My father was one of four brothers. They lived with their parents in Queens until their mother died in her 30s of leukemia. At some point they lived on a farm in Ellenville, NY. My Grandfather was a tailor. He couldn’t raise the boys without a wife. I’m not sure where they all went but my Dad was deposited into a loveless home. I’m told the couple who often beat him up. Gabe, the oldest, lived with his Aunt Molly and Uncle Jack (not the same Uncle Jack who sold cemetery headstones). Jack was a conscientious objector who served in the Spanish-American War. By their kindness they saved my Dad. Gabe begged Molly to give my Dad a loving home. She did and his life changed dramatically for the better. My Dad was the sweetest man I’ve ever known.
GABE was the oldest of the four brothers. He was married and had two children. His daughter became a notable NY State Legislator. His son went into sales. Studious, serious, hard working and a true family man. The four brothers eventually owned and operated a factory in NYC manufacturing “lady’s house dresses and aprons”. While I’m not entirely sure how they divided up their working roles, the brothers were in business for 32 years. And then, well … word has it that they just had enough of each other. Gabe originally wanted to be a doctor. But, the reality of supporting his family trumped this dream. While Gabe was the family’s intellectual he spent some of his free time taking art classes. When he retired, in the early 60s, he found a paint brush. Gabe was attracted to the post-modern abstract geometric style. He loved to swim, listened to the opera and watched the NY Yankees. And he painted almost everyday. It was his passion.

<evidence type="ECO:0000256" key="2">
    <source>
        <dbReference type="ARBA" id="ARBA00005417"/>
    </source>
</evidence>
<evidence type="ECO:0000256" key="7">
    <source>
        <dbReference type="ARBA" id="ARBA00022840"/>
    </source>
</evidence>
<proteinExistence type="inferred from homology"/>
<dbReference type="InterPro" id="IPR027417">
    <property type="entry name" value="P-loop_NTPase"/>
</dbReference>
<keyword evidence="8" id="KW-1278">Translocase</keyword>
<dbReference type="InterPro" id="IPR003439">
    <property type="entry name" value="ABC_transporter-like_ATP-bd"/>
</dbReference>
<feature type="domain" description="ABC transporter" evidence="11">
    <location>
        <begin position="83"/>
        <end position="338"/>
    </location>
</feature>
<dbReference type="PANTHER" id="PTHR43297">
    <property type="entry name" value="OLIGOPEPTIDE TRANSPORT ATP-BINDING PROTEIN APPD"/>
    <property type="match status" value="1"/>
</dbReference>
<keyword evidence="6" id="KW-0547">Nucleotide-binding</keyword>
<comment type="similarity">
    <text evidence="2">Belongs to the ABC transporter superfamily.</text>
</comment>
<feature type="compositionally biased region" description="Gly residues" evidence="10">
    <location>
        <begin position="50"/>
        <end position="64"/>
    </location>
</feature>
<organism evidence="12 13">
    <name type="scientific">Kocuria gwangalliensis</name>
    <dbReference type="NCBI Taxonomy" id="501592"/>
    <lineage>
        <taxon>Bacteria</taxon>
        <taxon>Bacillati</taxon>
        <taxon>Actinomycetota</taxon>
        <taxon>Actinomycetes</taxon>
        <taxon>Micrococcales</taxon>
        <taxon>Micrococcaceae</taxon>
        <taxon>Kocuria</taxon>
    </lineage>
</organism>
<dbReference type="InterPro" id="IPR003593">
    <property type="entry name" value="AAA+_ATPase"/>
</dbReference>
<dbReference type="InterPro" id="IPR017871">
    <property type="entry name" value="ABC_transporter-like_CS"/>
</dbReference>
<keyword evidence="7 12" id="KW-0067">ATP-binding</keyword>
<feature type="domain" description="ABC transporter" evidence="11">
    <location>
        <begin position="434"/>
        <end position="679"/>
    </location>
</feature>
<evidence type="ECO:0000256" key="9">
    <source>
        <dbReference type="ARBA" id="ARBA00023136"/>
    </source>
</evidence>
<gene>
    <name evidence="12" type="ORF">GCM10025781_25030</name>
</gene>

BEN was married twice. No kids. I only remember one tidbit from him. I was about 21 and stopped to visit him in his Queens apartment. We didn’t know each other well, I detected a real warmth to our relationship. During out meandering conversation he said, “You know, kid … life is backwards. We should all be retired until we’re 65 and then, when we’re not worth a shit, we should start working.” Back then, I didn’t quite get that idea back then. I do now.
HERB was the baby. Married with two kids. I remember he smoked a pipe all of the time. He was quiet. I don’t remember ever having a conversation with him.
My DAD was the factory cutter. A heavy bolt of material would arrive at the factory on West 27th Street in New York City. Dad would take the designated pattern over to a machine and cut the bolt to the exact specifications. And, then someone would distribute the cut patterns to the the 50 – 80 women who operated the sewing machines. It was a job that required strength and endurance. The factory floor was hot in the summer with only fans to cool them down. My Dad was as strong as an ox with a heart of gold. He taught me to ride a bike and catch a ball. I don’t think he ever graduated from high school, but he was plenty street smart and had a true moral compass.